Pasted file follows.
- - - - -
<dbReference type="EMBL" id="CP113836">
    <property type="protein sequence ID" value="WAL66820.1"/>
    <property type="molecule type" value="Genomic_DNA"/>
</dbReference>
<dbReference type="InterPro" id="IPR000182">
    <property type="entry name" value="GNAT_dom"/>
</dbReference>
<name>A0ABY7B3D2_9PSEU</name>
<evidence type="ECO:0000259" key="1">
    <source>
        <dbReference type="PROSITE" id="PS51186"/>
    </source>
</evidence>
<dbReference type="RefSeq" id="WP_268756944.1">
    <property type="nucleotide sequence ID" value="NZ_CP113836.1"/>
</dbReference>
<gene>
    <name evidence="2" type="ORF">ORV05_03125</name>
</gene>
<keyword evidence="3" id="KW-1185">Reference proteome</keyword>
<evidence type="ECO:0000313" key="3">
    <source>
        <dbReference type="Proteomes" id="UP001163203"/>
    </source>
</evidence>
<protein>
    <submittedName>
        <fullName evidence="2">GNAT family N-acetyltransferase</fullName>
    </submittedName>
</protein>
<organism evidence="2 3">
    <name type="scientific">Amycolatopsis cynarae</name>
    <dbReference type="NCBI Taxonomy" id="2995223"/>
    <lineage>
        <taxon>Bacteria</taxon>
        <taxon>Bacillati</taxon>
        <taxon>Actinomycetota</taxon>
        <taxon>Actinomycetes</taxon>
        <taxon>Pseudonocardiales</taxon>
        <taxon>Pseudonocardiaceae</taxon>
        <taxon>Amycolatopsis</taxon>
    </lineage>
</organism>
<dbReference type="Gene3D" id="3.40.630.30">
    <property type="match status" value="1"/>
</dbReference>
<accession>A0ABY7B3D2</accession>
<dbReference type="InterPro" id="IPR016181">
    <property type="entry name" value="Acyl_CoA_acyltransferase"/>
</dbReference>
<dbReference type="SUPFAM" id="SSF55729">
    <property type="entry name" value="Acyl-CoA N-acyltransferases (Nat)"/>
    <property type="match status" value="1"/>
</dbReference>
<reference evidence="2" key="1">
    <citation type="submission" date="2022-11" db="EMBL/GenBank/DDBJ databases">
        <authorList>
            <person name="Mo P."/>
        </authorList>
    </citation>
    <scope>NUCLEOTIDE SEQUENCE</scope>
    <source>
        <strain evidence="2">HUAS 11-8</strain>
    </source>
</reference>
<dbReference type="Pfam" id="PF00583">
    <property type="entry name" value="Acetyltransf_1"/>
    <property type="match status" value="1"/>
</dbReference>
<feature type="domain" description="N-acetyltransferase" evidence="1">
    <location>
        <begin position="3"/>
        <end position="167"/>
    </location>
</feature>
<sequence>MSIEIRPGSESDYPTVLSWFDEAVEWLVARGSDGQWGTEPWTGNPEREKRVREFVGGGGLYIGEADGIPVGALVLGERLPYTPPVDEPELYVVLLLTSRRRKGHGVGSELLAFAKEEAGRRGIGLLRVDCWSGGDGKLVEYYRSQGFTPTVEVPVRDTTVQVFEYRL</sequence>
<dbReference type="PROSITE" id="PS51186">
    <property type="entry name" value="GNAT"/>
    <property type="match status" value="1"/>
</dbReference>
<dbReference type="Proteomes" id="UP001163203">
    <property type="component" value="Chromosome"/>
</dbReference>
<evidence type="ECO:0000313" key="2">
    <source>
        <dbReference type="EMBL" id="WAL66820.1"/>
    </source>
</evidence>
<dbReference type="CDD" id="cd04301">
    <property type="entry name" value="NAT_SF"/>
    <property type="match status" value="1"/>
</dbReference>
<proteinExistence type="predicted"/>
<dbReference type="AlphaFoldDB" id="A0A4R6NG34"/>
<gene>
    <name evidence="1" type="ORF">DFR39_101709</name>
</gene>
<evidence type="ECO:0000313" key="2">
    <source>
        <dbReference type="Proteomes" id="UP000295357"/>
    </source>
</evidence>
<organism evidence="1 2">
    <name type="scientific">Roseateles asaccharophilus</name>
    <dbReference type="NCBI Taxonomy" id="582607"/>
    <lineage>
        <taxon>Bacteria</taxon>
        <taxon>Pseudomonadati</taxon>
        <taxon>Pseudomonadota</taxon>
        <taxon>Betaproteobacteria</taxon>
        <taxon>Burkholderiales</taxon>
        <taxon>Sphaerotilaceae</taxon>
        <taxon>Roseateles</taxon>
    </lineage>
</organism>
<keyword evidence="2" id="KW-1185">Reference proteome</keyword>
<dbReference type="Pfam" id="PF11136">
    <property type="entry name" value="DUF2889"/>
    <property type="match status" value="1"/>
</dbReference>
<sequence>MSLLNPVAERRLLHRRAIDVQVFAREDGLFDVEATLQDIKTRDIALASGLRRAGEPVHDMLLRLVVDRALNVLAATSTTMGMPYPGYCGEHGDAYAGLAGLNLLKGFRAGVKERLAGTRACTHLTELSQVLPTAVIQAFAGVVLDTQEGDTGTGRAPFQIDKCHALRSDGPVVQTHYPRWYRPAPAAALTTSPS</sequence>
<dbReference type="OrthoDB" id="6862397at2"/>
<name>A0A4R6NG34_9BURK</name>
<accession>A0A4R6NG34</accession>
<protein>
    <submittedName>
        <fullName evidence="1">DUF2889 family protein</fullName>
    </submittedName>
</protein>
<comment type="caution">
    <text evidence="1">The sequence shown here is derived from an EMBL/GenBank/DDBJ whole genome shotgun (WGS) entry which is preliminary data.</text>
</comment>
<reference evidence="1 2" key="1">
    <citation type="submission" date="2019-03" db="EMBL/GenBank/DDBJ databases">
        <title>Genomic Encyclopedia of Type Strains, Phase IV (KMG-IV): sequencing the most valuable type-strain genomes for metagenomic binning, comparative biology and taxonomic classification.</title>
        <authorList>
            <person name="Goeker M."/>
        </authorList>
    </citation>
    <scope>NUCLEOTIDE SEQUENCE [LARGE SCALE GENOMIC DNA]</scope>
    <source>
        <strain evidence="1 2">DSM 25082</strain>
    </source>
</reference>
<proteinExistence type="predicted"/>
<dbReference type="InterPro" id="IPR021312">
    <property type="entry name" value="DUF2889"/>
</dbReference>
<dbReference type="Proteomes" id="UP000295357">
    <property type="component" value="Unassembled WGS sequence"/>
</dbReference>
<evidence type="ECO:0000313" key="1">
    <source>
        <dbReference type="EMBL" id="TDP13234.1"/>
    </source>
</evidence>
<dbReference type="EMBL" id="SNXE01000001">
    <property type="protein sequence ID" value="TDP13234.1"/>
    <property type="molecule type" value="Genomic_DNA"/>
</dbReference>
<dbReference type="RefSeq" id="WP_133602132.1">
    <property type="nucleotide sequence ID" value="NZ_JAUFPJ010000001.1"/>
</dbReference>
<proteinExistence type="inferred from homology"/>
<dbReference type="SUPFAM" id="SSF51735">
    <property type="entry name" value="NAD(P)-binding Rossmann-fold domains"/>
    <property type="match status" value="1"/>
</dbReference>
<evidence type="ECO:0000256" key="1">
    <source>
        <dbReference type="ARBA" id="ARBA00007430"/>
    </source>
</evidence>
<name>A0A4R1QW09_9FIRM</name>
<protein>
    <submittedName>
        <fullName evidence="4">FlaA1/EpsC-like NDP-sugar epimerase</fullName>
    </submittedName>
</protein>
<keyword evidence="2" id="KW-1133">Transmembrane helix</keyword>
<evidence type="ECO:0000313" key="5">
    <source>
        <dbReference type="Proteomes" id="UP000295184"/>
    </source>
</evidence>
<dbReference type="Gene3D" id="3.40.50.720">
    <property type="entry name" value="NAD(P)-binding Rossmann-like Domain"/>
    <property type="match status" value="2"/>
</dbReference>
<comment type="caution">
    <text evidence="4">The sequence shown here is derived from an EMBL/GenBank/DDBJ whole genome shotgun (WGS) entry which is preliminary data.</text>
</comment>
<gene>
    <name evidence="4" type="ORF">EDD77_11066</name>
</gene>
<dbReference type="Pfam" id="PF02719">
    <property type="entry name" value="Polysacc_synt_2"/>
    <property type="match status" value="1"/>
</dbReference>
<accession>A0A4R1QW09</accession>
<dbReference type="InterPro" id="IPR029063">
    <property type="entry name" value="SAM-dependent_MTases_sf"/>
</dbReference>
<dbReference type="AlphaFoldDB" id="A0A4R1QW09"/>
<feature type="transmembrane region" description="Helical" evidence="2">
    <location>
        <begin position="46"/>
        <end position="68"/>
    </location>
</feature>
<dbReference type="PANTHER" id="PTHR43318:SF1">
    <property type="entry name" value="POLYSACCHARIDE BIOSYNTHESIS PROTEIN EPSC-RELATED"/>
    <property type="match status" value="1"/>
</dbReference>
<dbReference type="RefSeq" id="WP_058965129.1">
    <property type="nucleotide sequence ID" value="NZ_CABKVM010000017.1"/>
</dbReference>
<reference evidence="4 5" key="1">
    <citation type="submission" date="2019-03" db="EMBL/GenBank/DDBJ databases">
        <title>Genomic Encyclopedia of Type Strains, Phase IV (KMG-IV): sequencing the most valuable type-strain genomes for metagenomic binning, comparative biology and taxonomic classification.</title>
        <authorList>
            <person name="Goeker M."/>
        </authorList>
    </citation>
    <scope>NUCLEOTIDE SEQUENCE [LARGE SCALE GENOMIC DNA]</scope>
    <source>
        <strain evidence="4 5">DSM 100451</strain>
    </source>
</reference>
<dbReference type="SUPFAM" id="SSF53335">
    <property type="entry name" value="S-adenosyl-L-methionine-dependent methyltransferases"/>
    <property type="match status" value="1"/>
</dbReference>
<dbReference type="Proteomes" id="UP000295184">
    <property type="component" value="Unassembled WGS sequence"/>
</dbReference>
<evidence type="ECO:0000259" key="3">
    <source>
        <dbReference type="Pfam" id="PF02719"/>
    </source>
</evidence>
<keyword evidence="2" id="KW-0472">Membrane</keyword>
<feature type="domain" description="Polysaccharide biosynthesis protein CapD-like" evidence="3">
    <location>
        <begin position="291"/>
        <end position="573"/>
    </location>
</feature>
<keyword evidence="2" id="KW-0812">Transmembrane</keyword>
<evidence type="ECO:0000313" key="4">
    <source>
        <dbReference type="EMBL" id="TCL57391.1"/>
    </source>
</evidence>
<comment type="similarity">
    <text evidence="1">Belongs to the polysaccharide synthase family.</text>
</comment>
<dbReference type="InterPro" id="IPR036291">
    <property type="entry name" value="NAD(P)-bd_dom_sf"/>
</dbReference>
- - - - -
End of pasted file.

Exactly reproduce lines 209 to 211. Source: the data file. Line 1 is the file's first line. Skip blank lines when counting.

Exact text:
    </location>
</feature>
<dbReference type="PANTHER" id="PTHR43318:SF1">